Puyallup junior delves into rocket science

Staff writerMay 14, 2014 

Morgan Valiant tries out the Multi-Axis Trainer at the U.S. Space and Rocket Center. The MAT simulates the disorientation one would feel in a tumble spin during reentry into the Earth’s atmosphere.

HECTOR BARRETO/COURTESY PHOTO

For Morgan Valiant, 17, a junior at Emerald Ridge High School, flight has captured his attention since he was a boy growing up in Arizona.

His family’s move to Puyallup was fortuitous. When he entered school at Emerald Ridge High School, he soon found out about the introduction to aeronautical engineering courses there, including the flight and CAD design simulators.

“My school has a good engineering program,” Valiant said. “There is a bunch of engineering-based classes, like intro to flight.”

The icing on the cake for Valiant this year was his acceptance to the Honeywell Leadership Challenge Academy based at the U.S. Space and Rocket Center in Huntsville, Alabama.

Valiant was among 304 students from 38 countries and 33 U.S. states and territories selected to attend the academy. He attended March 1-7.

“The most memorable was all the leadership and the team-built stuff,” Valiant said. “The teamwork was a real stressed part of the program as a whole, which I thought was really nice.”

The Honeywell Leadership Challenge Academy is an educational outreach program managed by Honeywell International, a Fortune 100 diversified technology and manufacturing company.

The academy instructs children of Honeywell employees between the ages of 16-18 on leadership skills in science, technology, engineering and math, also known as STEM.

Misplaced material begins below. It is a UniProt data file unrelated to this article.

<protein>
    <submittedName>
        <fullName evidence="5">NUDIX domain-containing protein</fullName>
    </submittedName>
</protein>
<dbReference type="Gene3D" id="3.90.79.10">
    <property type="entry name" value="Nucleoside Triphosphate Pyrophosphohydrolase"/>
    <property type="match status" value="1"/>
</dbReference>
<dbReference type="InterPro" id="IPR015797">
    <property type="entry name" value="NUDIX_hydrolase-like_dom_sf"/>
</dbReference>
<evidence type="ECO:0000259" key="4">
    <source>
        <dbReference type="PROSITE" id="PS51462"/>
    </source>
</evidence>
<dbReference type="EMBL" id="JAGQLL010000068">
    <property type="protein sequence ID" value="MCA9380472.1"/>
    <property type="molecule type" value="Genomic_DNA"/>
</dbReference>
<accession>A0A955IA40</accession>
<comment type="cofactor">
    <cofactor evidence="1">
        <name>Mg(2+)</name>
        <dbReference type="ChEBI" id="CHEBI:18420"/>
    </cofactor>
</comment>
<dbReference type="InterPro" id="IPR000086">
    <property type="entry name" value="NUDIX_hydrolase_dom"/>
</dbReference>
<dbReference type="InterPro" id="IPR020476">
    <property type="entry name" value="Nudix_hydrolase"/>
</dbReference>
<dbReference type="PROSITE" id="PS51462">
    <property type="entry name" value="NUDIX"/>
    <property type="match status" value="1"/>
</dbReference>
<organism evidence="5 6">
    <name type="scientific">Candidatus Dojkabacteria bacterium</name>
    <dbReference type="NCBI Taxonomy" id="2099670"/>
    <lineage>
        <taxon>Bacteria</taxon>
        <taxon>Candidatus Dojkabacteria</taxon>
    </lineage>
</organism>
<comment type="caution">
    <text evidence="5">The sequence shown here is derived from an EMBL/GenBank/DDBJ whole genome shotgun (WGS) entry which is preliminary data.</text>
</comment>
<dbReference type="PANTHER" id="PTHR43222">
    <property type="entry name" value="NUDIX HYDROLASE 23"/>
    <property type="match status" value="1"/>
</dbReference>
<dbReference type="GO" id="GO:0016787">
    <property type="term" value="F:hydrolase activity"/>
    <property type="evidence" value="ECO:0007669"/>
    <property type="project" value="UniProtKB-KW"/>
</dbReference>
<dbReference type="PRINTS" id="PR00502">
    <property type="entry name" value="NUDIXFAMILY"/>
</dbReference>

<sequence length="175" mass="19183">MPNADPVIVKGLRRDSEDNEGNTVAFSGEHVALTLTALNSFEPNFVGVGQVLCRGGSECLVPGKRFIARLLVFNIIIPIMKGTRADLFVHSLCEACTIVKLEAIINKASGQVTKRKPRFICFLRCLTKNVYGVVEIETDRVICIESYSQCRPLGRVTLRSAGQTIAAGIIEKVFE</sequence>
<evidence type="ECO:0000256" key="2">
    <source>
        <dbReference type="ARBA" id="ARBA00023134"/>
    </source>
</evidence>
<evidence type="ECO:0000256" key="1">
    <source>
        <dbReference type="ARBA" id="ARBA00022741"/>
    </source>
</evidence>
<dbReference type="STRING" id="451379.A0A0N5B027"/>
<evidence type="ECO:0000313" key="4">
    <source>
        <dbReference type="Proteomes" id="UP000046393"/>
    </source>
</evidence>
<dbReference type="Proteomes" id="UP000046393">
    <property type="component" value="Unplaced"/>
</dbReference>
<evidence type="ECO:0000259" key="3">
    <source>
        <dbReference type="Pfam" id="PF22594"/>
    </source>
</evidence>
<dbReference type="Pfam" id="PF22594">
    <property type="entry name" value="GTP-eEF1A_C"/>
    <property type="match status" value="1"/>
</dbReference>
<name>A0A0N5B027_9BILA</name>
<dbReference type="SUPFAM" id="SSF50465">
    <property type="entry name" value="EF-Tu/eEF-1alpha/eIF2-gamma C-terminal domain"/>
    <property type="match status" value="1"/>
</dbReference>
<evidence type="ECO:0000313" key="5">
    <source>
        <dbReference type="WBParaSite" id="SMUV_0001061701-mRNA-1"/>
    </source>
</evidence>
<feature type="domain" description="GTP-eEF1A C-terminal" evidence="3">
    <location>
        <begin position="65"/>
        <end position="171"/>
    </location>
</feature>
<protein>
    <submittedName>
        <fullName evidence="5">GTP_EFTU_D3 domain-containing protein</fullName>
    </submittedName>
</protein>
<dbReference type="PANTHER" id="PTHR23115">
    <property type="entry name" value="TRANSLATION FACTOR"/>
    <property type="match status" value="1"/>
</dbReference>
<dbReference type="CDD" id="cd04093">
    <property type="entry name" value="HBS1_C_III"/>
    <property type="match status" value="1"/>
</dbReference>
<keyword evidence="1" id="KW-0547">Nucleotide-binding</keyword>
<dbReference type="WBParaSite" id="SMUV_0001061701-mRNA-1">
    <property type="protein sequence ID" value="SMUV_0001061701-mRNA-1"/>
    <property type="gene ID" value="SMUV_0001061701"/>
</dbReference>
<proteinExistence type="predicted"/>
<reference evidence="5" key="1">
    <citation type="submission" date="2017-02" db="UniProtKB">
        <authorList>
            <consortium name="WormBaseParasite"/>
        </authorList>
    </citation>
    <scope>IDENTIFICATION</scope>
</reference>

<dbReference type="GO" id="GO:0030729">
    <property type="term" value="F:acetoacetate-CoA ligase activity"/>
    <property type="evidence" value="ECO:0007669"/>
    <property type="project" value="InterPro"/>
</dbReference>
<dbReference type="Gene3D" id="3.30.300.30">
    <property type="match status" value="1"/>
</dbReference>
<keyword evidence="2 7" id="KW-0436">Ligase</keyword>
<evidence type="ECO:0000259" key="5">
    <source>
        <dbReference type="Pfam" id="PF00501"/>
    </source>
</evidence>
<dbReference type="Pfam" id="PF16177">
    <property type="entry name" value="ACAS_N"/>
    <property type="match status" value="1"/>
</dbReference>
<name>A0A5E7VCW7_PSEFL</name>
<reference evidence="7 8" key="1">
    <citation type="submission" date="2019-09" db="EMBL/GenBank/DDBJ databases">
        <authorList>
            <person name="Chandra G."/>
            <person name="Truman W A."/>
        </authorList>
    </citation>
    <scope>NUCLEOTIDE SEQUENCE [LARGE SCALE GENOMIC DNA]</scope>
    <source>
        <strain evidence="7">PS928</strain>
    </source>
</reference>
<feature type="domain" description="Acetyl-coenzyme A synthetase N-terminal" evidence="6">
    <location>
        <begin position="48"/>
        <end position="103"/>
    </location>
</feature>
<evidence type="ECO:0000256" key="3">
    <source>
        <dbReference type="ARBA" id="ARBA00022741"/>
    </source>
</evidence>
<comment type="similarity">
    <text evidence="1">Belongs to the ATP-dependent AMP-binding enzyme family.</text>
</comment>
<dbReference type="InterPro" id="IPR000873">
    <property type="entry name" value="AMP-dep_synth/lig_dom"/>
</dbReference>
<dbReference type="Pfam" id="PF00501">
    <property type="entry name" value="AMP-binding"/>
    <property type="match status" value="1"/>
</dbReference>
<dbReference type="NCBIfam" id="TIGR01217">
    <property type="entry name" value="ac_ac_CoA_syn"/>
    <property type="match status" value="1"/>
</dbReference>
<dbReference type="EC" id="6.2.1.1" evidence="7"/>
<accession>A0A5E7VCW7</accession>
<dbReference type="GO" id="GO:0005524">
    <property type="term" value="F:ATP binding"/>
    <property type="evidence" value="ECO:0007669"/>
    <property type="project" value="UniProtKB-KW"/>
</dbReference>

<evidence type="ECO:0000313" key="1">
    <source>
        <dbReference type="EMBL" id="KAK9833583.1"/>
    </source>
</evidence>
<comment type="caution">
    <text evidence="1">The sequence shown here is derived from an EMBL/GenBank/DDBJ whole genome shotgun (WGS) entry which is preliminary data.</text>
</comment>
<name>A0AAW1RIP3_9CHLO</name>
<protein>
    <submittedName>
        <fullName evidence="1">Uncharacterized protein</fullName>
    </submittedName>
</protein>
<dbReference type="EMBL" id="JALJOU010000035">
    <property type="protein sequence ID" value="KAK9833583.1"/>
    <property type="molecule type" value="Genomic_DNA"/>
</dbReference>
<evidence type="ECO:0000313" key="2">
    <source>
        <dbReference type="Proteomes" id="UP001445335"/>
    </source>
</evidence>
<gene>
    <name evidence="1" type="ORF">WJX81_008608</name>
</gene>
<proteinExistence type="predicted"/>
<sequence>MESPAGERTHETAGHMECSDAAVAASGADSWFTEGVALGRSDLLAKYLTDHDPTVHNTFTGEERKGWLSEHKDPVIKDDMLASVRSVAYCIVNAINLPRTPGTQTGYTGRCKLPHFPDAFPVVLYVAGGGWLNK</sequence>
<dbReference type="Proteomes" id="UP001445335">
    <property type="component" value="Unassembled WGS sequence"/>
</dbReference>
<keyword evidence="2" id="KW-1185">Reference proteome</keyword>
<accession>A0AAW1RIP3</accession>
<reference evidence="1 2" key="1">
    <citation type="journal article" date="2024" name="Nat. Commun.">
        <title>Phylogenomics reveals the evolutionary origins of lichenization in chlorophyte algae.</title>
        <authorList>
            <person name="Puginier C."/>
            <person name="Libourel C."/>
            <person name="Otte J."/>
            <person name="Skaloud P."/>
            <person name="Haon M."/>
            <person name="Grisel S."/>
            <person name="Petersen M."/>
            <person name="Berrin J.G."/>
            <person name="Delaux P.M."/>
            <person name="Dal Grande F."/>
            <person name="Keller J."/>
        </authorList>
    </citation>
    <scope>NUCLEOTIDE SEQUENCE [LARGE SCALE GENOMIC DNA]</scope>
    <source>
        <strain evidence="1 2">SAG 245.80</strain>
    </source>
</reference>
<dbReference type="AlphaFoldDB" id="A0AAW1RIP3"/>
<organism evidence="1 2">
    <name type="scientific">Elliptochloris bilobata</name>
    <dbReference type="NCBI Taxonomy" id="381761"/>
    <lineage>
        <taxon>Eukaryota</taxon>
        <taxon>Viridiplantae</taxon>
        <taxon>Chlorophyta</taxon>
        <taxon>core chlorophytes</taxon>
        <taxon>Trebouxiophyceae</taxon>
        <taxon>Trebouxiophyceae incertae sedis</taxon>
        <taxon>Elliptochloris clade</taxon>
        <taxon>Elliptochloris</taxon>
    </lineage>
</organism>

“Our goal is to continue to develop a new generation of leaders, engineers and scientists who can address the challenges of tomorrow,” said Tom Buckmaster, president of Honeywell Hometown Solutions, the company’s initiative that produces the academy. “Honeywell Leadership Challenge Academy is a holistic program that uses a variety of teaching methods to open students’ minds to the many possibilities for rewarding careers.”

Valiant said all the activities during the academy were team-based.

“You had to be a good leader,” Valiant said. “Our last activity was to build a rocket. Our leader was assigned and had to listen to our ideas and integrate everyone’s design properties.”

Valiant said his team had to build a rocket out of scratch parts and build a compartment for an egg that would go on the inside.

“(The rocket) had to go at least nine feet in the air and had to come down with the egg intact,” Valiant explained.

Valiant said the most fun he had was enjoying the social aspect of the academy.

“People from all around the world had come,” he said. “A couple people from India were really nice. We all shared a common interest in flight and engineering.”

Valiant said the experience has definitely made him steer more toward the engineering side.

“This pretty much strengthens that, which was really nice,” he said.

Valiant wants to launch a career in aeronautical engineering — building rockets.

Valiant said he is hopeful he will be accepted to Embry-Riddle Aeronautical University in Prescott, Arizona. He said he has heard the aeronautical engineering program there is “the best in the nation.”

Other college possibilities are Texas A & M and Arizona State University.

Valiant said anyone who has the opportunity to experience the Honeywell Leadership Challenge Academy should definitely go.

“I would definitely recommend it,” he said.

Andrew Fickes: 253-552-7001 andrew.fickes @puyallupherald.com

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